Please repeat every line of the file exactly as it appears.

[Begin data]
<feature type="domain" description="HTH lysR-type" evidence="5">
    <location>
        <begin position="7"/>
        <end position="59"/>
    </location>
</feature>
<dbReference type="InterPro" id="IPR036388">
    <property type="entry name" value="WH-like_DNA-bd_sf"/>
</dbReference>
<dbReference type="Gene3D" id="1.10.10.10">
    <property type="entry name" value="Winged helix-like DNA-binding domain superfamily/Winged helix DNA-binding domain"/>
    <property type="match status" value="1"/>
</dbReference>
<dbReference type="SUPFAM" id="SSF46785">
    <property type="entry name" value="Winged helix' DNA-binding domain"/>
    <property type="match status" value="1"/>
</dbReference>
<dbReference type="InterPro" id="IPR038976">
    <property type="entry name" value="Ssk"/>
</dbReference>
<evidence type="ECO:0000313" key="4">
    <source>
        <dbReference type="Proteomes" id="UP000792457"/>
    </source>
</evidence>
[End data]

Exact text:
<feature type="domain" description="HTH lysR-type" evidence="5">
    <location>
        <begin position="7"/>
        <end position="59"/>
    </location>
</feature>
<dbReference type="InterPro" id="IPR036388">
    <property type="entry name" value="WH-like_DNA-bd_sf"/>
</dbReference>
<dbReference type="Gene3D" id="1.10.10.10">
    <property type="entry name" value="Winged helix-like DNA-binding domain superfamily/Winged helix DNA-binding domain"/>
    <property type="match status" value="1"/>
</dbReference>
<dbReference type="SUPFAM" id="SSF46785">
    <property type="entry name" value="Winged helix' DNA-binding domain"/>
    <property type="match status" value="1"/>
</dbReference>
<dbReference type="InterPro" id="IPR038976">
    <property type="entry name" value="Ssk"/>
</dbReference>
<evidence type="ECO:0000313" key="4">
    <source>
        <dbReference type="Proteomes" id="UP000792457"/>
    </source>
</evidence>